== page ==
There's something about playing Nintendo games at Christmas. Maybe it's their colours, rich and gaudy like pristine wrapping paper. Maybe it's the giddy sense of fun they elicit that fits so well with the festive season. Whatever it is, I spent much of my holiday smiling my face off at recent favourite Super Mario 3D World, or visiting my Animal Crossing: New Leaf town to see it covered in snow.
And like Tom B in his article anticipating the new Mario Kart, I also used the holiday to revisit a few old favourites. One in particular - Super Smash Bros. Brawl - still gets regular multiplayer outings almost six years after its release. I play it most with a particular friend: we have our favourite stages, familiar strategies (I play as Meta Knight who I'm continually told is OP). And yet every time we play together we aren't able to predict what's going to happen.
You can definitely be good at Smash Bros. (some people are very, very good - I wouldn't say either of us particularly are) but there's an element to Nintendo games where being good at them doesn't really matter. It's the blue shell mechanic in Mario Kart, the Smash Ball item in Brawl. There's still a huge competitive component to these games of course, but also a subconscious set of systems where Nintendo never loses track of its main aim - that everyone should always be having fun.
Smash Bros. does this so well because it has such a wealth of items, faces and locations to draw from. There's an initial geeky thrill to seeing a company's mascots brought together on-screen, Avengers-style, but the best way all these franchises are used is how elements of each are melded into Smash Bros.' astonishingly cohesive final mix. Already we've seen a few of the new additions - newcomer characters such as Animal Crossing's Villager who can plant trees on the battlefield and chop them down to land on your head, or Mario Galaxy's Rosalina and Luma, a pair of fighters that you seem able to control at the same time.
And then there's the game's array of bonkers items to look forward to playing with. Pokéballs, for example, add an element of randomness to each battle - do you waste time going after one hoping that a legendary creature is inside, only to find out it's a Goldeen? Assist Trophies - set to return in the new Wii U and 3DS versions - are even more risky. Will a useful Nintendo character lie inside, or will Animal Crossing's Mr. Resetti appear, filling your screen with text bubble rants? Smash Bros. is a fighter with a lot of heart and a generous sense of humour - it's about gambling and being able to laugh when things fail.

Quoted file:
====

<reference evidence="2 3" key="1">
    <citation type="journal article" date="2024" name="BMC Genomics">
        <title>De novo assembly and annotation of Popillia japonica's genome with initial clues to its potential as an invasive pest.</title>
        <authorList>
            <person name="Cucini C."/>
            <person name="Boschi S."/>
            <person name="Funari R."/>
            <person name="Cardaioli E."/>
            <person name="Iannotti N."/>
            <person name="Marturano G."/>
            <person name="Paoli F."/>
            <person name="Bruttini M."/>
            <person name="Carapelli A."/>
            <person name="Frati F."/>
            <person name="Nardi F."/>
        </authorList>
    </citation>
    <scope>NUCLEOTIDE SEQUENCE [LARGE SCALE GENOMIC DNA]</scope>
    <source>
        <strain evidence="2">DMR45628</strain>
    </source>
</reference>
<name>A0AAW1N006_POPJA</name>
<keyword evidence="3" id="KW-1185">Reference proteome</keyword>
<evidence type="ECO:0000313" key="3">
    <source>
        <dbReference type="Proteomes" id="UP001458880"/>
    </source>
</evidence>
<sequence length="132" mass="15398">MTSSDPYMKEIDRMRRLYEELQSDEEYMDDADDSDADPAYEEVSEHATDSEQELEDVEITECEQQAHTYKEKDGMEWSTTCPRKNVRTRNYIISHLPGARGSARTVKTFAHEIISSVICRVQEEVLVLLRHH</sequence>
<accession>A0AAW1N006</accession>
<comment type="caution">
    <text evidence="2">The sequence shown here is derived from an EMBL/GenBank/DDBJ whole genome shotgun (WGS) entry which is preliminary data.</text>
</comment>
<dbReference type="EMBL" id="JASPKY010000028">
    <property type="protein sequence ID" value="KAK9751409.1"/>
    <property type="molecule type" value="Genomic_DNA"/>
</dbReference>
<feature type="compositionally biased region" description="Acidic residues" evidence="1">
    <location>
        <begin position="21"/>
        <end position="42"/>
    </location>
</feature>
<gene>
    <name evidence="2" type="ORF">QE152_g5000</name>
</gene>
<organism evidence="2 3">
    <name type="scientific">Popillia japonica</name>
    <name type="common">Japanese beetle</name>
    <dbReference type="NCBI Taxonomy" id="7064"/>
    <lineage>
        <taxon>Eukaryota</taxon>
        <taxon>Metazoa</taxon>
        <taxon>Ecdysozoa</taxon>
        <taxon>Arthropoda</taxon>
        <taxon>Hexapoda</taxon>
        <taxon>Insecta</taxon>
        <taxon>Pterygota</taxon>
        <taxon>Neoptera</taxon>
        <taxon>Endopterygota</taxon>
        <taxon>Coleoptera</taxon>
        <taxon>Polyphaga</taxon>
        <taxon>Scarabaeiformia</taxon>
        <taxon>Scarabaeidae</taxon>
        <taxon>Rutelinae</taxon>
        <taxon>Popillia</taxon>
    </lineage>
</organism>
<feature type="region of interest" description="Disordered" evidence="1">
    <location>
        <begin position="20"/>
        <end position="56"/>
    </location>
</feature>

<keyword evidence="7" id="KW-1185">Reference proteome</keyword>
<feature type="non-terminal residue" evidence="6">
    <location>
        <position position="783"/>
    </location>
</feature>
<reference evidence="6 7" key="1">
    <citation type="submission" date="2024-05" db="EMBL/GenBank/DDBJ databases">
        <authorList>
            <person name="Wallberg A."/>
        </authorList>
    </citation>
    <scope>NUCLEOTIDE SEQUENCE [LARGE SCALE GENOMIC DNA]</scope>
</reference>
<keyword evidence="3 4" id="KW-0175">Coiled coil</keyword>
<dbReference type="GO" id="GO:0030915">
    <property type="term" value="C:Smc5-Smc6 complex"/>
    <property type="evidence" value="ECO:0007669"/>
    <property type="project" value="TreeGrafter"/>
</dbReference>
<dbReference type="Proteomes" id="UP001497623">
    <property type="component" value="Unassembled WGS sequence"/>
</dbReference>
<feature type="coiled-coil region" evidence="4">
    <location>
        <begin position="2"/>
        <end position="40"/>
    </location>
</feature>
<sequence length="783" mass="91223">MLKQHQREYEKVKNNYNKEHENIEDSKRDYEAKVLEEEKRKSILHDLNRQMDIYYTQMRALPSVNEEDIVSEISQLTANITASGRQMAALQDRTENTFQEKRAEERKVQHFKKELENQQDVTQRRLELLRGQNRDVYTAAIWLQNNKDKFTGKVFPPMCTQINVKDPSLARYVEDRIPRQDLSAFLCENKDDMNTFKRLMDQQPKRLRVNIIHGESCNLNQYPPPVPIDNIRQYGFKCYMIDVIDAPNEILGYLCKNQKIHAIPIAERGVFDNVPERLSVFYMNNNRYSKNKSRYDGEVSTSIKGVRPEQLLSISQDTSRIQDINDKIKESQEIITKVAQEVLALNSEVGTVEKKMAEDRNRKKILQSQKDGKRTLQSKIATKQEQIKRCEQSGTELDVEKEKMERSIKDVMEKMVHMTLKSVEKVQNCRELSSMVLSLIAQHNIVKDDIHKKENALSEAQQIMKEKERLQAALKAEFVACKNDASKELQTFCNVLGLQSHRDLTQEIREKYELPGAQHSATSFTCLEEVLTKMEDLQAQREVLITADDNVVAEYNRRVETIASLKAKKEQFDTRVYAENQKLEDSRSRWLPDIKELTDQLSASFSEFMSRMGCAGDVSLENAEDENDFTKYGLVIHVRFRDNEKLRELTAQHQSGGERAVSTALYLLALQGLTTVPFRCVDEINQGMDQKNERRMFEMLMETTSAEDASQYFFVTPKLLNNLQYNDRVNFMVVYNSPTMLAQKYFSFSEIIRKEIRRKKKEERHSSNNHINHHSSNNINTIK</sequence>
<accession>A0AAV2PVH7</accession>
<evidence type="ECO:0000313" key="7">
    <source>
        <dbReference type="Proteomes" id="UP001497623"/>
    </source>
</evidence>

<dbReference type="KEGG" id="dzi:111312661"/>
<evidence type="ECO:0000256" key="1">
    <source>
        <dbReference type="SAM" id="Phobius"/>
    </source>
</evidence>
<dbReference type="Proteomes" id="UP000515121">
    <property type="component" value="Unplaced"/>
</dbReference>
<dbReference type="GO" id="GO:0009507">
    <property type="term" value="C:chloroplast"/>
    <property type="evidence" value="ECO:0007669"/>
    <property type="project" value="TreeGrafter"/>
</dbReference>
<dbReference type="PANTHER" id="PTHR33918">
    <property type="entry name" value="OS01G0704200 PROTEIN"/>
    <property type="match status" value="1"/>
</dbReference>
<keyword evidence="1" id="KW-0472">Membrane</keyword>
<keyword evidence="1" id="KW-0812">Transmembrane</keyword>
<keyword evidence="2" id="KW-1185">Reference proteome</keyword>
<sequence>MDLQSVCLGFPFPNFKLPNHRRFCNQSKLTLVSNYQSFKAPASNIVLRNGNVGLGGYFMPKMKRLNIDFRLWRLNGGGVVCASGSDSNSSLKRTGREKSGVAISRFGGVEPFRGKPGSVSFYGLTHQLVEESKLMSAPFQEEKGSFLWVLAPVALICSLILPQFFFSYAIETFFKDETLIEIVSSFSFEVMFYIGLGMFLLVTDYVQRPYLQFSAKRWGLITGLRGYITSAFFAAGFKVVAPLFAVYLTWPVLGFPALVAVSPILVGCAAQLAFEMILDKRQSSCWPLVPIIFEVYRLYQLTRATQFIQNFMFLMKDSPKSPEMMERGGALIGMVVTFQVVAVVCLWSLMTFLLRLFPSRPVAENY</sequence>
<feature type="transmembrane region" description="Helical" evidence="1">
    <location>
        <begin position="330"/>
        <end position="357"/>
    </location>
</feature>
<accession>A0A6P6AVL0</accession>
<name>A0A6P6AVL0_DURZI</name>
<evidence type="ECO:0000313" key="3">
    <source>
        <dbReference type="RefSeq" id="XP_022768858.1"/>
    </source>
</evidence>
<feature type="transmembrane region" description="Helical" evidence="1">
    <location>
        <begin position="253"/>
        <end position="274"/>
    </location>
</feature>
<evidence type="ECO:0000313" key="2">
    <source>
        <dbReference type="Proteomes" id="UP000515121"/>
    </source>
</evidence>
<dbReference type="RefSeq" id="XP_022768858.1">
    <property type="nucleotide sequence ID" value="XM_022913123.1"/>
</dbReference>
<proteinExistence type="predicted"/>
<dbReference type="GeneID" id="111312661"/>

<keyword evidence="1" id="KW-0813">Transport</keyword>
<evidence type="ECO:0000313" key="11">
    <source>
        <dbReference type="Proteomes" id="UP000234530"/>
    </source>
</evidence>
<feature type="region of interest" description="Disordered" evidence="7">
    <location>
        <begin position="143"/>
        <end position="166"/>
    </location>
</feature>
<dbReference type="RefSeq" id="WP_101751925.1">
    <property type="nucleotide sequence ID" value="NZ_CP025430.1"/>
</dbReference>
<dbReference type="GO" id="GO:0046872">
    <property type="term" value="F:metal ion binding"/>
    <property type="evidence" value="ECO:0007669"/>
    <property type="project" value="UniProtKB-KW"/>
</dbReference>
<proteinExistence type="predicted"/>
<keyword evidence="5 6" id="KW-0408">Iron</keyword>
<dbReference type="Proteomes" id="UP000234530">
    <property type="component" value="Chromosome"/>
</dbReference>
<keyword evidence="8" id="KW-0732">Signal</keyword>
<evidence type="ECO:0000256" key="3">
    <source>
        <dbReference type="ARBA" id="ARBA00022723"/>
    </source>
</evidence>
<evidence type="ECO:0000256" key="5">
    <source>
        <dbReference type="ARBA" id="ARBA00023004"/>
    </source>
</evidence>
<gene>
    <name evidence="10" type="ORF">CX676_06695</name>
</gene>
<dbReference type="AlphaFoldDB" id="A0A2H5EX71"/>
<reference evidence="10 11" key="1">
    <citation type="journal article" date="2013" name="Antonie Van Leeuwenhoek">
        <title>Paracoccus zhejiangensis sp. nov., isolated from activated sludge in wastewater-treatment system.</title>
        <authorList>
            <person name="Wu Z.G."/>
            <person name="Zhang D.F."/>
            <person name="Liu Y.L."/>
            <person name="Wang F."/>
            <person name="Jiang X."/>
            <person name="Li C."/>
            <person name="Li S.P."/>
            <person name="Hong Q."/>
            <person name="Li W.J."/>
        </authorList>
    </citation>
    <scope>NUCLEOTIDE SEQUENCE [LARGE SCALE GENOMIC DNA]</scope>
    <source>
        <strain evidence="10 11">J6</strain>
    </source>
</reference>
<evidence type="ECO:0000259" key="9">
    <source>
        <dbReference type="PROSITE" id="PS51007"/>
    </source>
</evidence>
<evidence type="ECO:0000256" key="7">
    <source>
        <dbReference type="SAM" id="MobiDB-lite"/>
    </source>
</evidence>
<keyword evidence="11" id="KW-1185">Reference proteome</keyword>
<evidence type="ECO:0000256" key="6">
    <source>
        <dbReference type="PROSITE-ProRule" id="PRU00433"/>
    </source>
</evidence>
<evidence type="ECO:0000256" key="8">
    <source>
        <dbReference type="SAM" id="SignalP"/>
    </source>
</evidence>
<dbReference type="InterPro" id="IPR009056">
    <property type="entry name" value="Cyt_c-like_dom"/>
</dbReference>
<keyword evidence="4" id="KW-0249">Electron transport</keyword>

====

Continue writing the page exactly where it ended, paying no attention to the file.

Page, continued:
Nintendo is usually pretty secretive with its upcoming projects - you don't see developer diaries from its internal studios, and getting access to preview builds is a rare treat. But there's something different about Smash Bros. - there's so much to talk about and it is such a treasure trove for Nintendo fans - it's the Nintendo series that breaks the rule. Smash Bros. series boss Masahiro Sakurai has been sharing daily screenshots of the project via Miiverse, showing off new items, confirming returning characters - but even after months of new images we still have much to learn about what exactly will be in the final product.
Which characters will make the final roster? How exactly will the 3DS and Wii U versions connect with each other? Will Meta Knight be nerfed? I can't wait to find out.